This past September, I made my biggest curriculum mistake yet. I had researched and thought and finally purchased a curriculum. But when it came time to start school, I realized that I would have to do heavy editing to make the curriculum match my student’s level. I set it aside and bought another curriculum–happily, one that we have been making progress in all year long. In fact we were in the market for a new language arts curriculum before we finished out this academic year.
So I returned to Living Literature Grammar Packs by Cindy West. Yes, returned. This was the same curriculum that looked like such a mistake at the beginning of the year. After almost a year spent learning and growing, my student was ready to meet this challenge.
What originally attracted me to Cindy West’s work was that Living Literature Grammar Packs are Charlotte Mason style lessons built around picture books. Each week a new picture book is shared, and then the grammar lessons come from the text of the story. Lessons are spread out over a week or two and include
* Reading comprehension
* Critical thinking
* Writing skills
* Poetic devices
One caveat–the Grammar Packs do not contain explanations of the grammar. Rather, it’s a place to review and solidify basic grammar knowledge that the student already has. We have found simple review to be effective so far and have Nitty, Gritty Grammar on hand in case we need further explanations.
Our shared learning time is the richest part of our day. And I treasured the thought that we would all listen to these stories together across the range of ages. Then, my daughter could continue through the lessons herself within the context of our shared reading. It reminded me of the quote from Charlotte Mason:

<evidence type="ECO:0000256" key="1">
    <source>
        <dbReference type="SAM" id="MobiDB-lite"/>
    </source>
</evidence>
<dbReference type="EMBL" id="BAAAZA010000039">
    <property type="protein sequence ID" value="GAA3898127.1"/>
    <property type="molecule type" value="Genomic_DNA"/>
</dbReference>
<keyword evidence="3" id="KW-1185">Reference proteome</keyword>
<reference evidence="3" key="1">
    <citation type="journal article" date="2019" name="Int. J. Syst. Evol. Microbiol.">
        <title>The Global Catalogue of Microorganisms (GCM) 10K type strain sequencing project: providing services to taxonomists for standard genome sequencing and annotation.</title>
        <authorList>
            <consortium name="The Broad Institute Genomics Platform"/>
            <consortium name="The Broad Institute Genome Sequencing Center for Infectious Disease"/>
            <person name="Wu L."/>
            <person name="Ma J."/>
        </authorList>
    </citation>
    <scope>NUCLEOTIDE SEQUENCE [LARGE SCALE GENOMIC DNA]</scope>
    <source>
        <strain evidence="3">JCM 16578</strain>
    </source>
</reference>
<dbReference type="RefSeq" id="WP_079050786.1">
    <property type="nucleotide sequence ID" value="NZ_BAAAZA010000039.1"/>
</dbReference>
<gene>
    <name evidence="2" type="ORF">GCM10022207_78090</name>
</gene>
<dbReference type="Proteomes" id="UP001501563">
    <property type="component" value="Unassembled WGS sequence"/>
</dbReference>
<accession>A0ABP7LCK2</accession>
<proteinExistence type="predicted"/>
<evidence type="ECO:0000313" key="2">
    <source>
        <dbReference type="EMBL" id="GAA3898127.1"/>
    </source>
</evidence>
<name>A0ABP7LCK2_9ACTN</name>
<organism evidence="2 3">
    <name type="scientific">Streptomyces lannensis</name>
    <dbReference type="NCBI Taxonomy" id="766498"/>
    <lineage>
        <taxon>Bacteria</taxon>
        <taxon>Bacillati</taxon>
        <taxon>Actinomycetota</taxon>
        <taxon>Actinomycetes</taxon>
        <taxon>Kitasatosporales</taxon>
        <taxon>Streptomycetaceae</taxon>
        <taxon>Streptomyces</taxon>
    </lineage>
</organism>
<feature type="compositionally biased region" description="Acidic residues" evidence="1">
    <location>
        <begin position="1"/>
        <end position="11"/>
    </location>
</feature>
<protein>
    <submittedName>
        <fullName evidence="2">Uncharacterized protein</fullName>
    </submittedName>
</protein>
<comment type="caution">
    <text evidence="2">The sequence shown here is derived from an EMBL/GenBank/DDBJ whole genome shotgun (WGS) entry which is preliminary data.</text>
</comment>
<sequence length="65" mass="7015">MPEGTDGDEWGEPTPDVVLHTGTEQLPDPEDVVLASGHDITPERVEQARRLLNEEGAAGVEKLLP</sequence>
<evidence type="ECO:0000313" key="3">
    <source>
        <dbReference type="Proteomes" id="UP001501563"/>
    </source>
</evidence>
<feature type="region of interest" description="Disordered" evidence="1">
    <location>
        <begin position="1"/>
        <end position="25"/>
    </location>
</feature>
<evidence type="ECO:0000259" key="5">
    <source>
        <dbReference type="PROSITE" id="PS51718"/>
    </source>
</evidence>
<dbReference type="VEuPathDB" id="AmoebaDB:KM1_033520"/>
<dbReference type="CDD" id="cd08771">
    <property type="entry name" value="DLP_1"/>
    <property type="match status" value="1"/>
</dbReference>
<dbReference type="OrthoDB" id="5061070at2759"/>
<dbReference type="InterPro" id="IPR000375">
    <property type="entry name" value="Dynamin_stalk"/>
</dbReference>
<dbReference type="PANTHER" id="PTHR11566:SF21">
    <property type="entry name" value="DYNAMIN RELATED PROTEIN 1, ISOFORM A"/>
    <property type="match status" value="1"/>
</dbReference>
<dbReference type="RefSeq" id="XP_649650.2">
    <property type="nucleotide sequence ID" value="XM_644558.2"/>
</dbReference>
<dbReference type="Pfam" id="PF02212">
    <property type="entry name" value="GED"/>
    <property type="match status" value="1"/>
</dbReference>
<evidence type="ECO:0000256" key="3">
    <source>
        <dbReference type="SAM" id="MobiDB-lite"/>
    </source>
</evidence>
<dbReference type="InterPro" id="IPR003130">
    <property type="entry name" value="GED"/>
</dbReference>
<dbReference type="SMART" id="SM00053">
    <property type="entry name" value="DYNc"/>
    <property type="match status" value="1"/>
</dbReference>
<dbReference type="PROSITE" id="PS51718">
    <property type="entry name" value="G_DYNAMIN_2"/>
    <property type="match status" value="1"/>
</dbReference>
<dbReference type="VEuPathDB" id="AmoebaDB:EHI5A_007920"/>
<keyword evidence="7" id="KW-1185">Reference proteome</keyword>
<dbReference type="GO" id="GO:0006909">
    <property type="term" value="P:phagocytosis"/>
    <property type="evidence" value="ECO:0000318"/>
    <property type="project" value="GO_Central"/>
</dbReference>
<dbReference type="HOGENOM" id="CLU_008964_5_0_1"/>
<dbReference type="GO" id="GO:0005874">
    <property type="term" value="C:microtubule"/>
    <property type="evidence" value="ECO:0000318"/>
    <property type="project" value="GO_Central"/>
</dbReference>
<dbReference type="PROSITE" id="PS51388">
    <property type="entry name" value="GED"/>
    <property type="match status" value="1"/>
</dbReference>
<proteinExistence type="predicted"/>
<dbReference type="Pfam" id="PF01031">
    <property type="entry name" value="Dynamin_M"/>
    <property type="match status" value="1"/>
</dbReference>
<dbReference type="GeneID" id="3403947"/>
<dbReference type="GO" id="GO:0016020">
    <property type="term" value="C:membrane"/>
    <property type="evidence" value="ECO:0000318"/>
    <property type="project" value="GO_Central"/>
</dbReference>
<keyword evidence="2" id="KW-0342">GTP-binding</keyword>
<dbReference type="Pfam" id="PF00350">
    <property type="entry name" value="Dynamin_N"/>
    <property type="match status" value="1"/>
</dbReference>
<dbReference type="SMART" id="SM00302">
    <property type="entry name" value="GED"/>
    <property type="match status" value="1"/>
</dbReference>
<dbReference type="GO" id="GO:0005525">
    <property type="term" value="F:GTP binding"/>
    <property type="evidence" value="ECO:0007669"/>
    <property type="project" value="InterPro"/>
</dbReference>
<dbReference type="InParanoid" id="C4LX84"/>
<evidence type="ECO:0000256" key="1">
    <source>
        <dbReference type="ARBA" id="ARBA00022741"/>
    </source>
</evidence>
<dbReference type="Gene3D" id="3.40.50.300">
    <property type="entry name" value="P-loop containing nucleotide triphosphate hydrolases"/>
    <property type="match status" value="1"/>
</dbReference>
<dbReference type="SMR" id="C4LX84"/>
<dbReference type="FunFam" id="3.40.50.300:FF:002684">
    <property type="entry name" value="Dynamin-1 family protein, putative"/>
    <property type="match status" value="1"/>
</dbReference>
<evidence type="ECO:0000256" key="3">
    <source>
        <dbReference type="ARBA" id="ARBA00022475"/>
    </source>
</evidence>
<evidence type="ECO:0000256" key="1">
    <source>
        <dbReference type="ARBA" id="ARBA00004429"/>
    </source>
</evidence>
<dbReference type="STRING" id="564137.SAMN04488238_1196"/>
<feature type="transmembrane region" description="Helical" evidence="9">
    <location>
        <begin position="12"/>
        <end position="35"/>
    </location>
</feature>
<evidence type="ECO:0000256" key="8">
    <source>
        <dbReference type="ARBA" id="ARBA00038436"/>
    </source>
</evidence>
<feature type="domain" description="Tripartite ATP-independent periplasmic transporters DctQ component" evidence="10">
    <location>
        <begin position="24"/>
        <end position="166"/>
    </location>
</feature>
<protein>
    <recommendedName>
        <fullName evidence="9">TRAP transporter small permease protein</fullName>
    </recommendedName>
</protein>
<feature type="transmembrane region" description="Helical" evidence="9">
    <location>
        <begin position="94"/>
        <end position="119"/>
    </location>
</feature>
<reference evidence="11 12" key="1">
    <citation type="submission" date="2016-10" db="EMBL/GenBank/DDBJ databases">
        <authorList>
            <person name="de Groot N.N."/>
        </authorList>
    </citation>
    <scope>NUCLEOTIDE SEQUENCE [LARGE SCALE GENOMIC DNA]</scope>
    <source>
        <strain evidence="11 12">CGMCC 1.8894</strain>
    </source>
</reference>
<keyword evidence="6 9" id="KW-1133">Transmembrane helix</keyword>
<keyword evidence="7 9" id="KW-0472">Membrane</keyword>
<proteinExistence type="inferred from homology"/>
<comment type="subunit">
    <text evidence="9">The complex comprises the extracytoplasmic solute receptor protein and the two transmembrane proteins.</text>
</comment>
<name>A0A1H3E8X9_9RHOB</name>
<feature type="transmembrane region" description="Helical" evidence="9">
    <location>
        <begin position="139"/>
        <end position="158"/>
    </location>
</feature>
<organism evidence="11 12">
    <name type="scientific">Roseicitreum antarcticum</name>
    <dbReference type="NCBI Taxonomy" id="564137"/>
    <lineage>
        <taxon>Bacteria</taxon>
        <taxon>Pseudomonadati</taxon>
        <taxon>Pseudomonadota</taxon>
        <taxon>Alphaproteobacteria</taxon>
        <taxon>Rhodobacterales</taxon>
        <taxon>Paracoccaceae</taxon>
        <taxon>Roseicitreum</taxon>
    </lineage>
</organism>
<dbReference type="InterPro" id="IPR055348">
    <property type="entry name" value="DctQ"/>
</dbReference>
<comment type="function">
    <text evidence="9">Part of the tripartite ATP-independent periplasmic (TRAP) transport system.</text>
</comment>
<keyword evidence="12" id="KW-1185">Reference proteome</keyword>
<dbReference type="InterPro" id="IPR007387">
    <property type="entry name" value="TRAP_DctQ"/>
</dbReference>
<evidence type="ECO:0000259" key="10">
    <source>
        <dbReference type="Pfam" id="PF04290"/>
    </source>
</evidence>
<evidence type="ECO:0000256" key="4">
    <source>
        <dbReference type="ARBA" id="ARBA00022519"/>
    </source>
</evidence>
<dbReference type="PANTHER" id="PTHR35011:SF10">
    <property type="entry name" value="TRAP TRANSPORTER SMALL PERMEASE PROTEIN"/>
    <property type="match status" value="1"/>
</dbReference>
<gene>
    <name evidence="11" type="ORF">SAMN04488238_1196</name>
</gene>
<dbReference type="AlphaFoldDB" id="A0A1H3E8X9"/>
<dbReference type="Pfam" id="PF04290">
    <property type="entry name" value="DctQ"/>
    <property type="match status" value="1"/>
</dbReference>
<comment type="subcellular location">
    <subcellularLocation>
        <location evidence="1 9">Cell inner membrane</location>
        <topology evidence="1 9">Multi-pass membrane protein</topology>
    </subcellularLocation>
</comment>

We spread an abundant and delicate feast in the programmes and each small guest assimilates what he can (Vol. 6, p. 183).
I love that the lessons are an instant download–no shipping fees, no waiting. I love that the price point makes it easy to include in even the tightest budget. But what I love most of all is that conversations naturally rise up from our shared reading. We find other books by the same author and talk about the characters in the books. These aren’t just cursory answers to reading comprehension questions. Deep discussions about virtue that rise up from the stories. From Alejandro’s Gift we talked about generosity and the gift of the natural world. From Aunt Chip and The Nickel Creek Dam Affair we talked about keeping books and t.v. in balance. These are the sorts of conversations every parent wants to be having. And the picture books are creating the context for rich conversations.
Living Literature Grammar Packs are suggested for use in grades 3-5. The beginning of 3rd grade was too soon for our student, but the beginning of 4th grade seems to be just about perfect. All of us are enjoying the rich and varied feast that the stories give us. And my daughter is gaining mastery of grammar in an approachable, gentle, enjoyable way!
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